As Iran becomes a political football in Campaign 2012 – with President Obama and Mitt Romney competing to kick it the hardest and farthest – there is talk about Iran’s failure to meet its “international obligations” but little thought about what that means, notes Danny Schechter.
The twin existential threats of nuclear weapons and global warming may work together to end life on Earth because climate dislocations will make desperate national confrontations more likely. But the world’s politicians are doing little about either, writes Robert Dodge.
With U.S. politics locked in a competitive “tough-guy-ism” – as Republicans and Democrats up the ante on punishing Iran to avoid being deemed “weak” or insufficiently “pro-Israel” – no one seems to notice that the tactics are fast becoming an end in themselves, observes ex-CIA analyst Paul R. Pillar.
Exclusive: Mitt Romney took his campaign to Israel with a belligerent speech suggesting that he, as President, would happily support an Israeli war against Iran. In a major foreign policy speech, he also ignored Palestinian rights and repeated some old Mideast canards, reports Robert Parry.
Led by Israeli Prime Minister Netanyahu, hard-line critics of Iran were quick to jump to a conclusion blaming its operatives for a bus bombing targeting Israeli tourists in Bulgaria. Some Israeli and Western media even cited a speech by Iran’s President Ahmadinejad as proof, but Nima Shirazi exposed the misleading charge.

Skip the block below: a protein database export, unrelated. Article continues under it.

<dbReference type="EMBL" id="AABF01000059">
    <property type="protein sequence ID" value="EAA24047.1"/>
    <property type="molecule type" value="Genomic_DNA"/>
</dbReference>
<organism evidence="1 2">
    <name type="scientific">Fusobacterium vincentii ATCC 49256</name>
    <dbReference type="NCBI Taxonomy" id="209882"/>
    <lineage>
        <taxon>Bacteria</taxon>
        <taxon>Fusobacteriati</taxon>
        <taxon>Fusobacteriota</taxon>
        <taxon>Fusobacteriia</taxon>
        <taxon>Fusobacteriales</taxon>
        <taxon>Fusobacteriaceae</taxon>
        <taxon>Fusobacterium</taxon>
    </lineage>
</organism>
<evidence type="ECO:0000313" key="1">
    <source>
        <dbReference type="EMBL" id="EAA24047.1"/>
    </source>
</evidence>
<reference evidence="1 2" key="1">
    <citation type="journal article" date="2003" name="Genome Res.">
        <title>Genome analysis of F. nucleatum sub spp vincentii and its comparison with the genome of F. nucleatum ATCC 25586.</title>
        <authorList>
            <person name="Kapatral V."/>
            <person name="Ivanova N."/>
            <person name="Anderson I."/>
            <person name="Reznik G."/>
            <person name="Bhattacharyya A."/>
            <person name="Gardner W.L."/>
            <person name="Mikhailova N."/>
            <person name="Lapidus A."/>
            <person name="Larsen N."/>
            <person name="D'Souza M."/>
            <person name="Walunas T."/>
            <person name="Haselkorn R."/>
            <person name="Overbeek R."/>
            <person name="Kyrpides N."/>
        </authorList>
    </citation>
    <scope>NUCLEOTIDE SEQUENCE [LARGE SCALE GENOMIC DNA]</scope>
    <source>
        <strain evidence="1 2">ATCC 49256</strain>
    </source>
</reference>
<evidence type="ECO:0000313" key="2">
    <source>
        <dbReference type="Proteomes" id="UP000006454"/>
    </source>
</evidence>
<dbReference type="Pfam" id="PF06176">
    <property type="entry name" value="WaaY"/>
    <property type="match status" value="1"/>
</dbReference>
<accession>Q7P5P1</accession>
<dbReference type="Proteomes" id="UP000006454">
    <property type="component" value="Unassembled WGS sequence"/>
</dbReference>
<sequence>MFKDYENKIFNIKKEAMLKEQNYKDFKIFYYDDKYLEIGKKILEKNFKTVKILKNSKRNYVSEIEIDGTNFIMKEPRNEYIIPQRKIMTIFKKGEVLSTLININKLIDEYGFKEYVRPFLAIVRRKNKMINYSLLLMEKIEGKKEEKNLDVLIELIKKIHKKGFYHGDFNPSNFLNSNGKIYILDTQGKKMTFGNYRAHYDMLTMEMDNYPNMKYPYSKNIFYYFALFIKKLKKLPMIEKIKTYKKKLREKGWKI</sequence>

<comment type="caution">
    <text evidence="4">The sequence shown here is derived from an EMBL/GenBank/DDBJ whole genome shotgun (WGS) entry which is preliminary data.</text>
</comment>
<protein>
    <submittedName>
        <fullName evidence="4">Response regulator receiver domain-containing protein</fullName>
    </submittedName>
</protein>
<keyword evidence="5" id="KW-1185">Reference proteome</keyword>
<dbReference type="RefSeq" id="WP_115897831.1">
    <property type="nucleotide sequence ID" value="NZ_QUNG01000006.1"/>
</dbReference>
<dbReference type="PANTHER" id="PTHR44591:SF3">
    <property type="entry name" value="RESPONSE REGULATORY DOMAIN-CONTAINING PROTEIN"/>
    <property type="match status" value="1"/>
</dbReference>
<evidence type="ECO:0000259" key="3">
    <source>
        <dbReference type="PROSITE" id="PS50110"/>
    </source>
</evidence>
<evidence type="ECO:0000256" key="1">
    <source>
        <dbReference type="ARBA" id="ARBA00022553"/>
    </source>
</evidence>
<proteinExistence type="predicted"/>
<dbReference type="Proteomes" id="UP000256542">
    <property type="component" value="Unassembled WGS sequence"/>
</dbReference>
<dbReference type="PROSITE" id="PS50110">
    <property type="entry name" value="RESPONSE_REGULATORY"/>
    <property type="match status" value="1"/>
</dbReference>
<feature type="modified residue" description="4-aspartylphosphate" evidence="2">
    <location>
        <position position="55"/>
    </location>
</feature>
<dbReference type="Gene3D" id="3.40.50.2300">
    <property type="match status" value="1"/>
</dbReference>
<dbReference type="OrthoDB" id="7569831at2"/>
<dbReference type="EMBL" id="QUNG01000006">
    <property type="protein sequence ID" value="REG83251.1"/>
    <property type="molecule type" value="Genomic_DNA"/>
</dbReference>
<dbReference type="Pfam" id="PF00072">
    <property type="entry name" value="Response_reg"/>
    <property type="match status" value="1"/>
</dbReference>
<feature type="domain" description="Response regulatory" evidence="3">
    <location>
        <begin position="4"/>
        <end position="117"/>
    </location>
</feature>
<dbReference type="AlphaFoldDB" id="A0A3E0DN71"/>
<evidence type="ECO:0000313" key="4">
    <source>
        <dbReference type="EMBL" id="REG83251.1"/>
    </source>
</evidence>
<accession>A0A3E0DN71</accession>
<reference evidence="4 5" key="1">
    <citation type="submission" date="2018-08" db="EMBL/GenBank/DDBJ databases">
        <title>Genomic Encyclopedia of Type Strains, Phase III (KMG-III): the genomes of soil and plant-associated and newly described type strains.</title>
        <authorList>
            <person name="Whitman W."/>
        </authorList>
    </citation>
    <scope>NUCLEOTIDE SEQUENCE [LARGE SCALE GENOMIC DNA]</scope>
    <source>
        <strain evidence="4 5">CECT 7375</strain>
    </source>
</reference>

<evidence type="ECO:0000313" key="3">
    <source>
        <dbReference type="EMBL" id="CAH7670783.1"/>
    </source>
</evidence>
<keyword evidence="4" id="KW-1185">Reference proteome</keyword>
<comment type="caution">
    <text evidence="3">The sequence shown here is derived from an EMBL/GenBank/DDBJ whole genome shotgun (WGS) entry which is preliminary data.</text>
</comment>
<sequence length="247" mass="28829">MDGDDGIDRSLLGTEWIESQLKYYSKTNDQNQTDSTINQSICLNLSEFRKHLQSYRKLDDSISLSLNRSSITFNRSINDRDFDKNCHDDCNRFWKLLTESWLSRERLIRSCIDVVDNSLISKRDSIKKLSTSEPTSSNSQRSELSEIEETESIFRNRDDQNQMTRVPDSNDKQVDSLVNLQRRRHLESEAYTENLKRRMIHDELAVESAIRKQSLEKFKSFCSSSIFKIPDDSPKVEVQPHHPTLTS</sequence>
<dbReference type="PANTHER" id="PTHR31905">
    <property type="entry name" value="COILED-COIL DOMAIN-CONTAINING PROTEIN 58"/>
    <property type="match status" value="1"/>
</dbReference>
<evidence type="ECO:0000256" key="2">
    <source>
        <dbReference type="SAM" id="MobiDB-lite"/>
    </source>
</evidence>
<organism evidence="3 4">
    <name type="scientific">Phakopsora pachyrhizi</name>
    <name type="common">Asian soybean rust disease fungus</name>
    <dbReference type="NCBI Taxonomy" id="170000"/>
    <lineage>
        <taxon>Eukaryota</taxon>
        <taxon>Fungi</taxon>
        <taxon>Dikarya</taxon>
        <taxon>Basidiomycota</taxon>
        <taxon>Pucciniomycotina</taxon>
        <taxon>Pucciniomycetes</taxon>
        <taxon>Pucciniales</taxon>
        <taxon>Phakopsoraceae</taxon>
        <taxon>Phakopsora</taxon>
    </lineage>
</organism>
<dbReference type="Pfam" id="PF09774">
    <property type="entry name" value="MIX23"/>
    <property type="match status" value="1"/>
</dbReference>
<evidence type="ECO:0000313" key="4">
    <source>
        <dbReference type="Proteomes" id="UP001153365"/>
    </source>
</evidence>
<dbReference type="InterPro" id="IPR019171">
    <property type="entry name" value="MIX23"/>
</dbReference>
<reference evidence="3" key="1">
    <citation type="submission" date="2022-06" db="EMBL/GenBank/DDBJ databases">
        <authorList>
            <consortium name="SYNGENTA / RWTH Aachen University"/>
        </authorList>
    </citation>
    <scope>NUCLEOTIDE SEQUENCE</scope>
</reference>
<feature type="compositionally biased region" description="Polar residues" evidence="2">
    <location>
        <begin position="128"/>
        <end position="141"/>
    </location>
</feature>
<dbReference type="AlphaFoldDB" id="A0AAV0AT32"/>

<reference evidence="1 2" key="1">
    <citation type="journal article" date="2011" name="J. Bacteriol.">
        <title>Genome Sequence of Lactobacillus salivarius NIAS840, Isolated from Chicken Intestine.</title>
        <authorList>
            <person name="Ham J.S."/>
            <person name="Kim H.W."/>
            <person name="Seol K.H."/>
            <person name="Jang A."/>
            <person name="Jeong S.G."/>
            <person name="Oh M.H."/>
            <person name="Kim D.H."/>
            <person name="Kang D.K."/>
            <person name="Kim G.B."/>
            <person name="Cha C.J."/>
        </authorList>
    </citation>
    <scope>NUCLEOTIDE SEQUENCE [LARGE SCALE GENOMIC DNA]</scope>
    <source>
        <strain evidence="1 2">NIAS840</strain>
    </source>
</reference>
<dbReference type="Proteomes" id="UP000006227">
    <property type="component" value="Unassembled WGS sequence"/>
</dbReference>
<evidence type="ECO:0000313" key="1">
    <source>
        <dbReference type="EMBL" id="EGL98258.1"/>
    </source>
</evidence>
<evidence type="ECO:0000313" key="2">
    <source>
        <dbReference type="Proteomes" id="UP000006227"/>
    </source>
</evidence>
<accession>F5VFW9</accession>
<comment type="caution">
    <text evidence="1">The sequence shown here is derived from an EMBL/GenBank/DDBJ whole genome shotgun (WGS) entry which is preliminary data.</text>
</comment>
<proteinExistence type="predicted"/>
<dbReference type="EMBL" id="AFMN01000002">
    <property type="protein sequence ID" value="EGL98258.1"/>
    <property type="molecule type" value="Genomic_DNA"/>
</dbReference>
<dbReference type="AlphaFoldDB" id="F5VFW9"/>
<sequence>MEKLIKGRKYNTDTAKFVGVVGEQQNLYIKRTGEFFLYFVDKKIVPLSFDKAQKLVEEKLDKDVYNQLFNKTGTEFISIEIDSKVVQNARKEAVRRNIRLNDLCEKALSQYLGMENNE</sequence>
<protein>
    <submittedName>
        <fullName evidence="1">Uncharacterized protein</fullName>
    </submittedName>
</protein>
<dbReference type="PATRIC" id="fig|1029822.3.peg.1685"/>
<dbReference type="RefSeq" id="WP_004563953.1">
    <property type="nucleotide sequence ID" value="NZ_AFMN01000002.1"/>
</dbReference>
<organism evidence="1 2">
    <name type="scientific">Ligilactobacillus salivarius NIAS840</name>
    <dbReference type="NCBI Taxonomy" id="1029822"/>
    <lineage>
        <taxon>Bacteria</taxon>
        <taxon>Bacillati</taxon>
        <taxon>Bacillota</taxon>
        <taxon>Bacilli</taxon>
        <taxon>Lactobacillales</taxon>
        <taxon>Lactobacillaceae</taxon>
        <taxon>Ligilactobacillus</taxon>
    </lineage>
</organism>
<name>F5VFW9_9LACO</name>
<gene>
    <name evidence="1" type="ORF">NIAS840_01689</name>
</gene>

In rushing to judgment blaming Iran for a bus bombing in Bulgaria, Israeli officials and neocon writers cited the conventional wisdom about Iran’s authorship of a bombing in Argentina in 1994. However, the investigation of that case was deeply compromised by political pressure, recalls Gareth Porter for Lobelog.
Western powers test out harsh economic sanctions on Iran. Israel pins the blame for a bus bombing in Bulgaria on Iranian agents, presumably retaliating for Israeli assassinations of Iran’s scientists. As tensions ratchet up – Syria’s unraveling, too – the chances for a disastrous war escalate, says ex-CIA analyst Paul R. Pillar.
America’s influential neocons cite the lack of progress in Iranian nuclear talks as reason for more sanctions and more threats, but the real problem is the West’s unwillingness to reward Iran’s concessions with meaningful relaxation of sanctions and threats, says ex-CIA analyst Paul R. Pillar.
The United States has threatened to impose punishing sanctions on countries importing oil from Iran and – only at the last minute on Thursday – granted China a waiver from the penalties. But these third-party sanctions are likely illegal under trade laws, write Flynt and Hillary Mann Leverett at RaceForIran.com.
Exclusive: Hard-headed realism and outside-the-box thinking might be needed to avert another catastrophe in the Middle East, this time an Israeli attack on Iran and the unpredictable consequences. In that light, ex-CIA analyst Ray McGovern imagines a bleak report that an Iranian intelligence officer might send back to Tehran.